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Diagnostic yield of bacteriological tests and predictors of severe outcome in adult patients with COVID-19 presenting to the emergency department


Background Guidelines recommend maximal efforts to obtain blood and sputum cultures in patients with COVID-19, as bacterial coinfection is associated with worse outcomes. The aim of this study was to evaluate the yield of bacteriological tests, including blood and sputum cultures, and the association of multiple biomarkers and the Pneumonia Severity Index (PSI) with clinical and microbiological outcomes in patients with COVID-19 presenting to the emergency department (ED).

Methods This is a substudy of a large observational cohort study (PredictED study). The PredictED included adult patients from whom a blood culture was drawn at the ED of Haga Teaching Hospital, The Netherlands. For this substudy, all patients who tested positive for SARS-CoV-2 by PCR in March and April 2020 were included. The primary outcome was the incidence of bacterial coinfection. We used logistic regression analysis for associations of procalcitonin, C reactive protein (CRP), ferritin, lymphocyte count and PSI score with a severe disease course, defined as intensive care unit admission and/or 30-day mortality. The area under the receiver operating characteristics curve (AUC) quantified the discriminatory performance.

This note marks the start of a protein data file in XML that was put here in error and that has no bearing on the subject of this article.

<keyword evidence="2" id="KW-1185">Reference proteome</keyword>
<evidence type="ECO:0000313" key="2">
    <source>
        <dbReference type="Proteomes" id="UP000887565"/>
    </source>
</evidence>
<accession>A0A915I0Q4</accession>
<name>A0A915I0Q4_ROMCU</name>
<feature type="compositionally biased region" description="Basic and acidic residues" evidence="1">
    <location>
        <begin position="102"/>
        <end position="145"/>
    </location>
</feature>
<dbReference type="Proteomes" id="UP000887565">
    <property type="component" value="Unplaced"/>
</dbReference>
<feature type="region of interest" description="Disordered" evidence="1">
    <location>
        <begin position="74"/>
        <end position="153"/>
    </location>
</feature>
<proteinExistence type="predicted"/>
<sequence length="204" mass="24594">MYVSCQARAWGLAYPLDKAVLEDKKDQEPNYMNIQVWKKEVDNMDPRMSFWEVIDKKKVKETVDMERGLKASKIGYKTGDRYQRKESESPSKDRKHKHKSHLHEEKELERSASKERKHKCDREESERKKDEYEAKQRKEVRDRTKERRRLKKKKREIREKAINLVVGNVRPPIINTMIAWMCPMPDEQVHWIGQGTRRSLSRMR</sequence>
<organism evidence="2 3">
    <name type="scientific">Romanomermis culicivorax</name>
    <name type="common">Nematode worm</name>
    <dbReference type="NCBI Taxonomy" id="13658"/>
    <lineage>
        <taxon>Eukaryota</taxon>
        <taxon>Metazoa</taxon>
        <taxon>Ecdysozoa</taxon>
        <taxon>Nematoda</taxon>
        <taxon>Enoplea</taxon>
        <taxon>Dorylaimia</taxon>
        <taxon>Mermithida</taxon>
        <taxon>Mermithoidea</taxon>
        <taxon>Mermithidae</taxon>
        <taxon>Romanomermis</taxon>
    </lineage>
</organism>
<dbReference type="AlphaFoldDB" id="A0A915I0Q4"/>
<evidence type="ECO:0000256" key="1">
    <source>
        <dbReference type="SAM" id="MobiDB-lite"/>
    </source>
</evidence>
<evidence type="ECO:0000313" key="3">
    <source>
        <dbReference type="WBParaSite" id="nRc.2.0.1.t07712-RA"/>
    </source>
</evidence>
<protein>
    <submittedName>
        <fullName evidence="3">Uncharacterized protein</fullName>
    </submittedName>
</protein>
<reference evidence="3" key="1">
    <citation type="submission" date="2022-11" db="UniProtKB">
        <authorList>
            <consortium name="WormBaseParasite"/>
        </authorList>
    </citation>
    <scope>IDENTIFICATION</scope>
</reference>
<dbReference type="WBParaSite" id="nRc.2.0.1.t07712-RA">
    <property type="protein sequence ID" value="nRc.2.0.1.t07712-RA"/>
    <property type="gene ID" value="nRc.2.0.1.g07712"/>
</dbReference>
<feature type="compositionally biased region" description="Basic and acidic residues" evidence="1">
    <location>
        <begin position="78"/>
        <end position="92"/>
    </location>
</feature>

Results We included 142 SARS-CoV-2 positive patients. On presentation, the median duration of symptoms was 8 days. 41 (29%) patients had a severe disease course and 24 (17%) died within 30 days. The incidence of bacterial coinfection was 2/142 (1.4%). None of the blood cultures showed pathogen growth while 6.3% was contaminated. The AUCs for predicting severe disease were 0.76 (95% CI 0.68 to 0.84), 0.70 (0.61 to 0.79), 0.62 (0.51 to 0.74), 0.62 (0.51 to 0.72) and 0.72 (0.63 to 0.81) for procalcitonin, CRP, ferritin, lymphocyte count and PSI score, respectively.

Conclusion Blood cultures appear to have limited value while procalcitonin and the PSI appear to be promising tools in helping physicians identify patients at risk for severe disease course in COVID-19 at presentation to the ED.

  • clinical assessment
  • COVID-19
  • diagnosis
  • emergency department
  • bacterial

Data availability statement

The deidentified participant data that support the findings of this study are available from the corresponding author, upon reasonable request. Email address:

This article is made freely available for use in accordance with BMJ’s website terms and conditions for the duration of the covid-19 pandemic or until otherwise determined by BMJ. You may use, download and print the article for any lawful, non-commercial purpose (including text and data mining) provided that all copyright notices and trade marks are retained.

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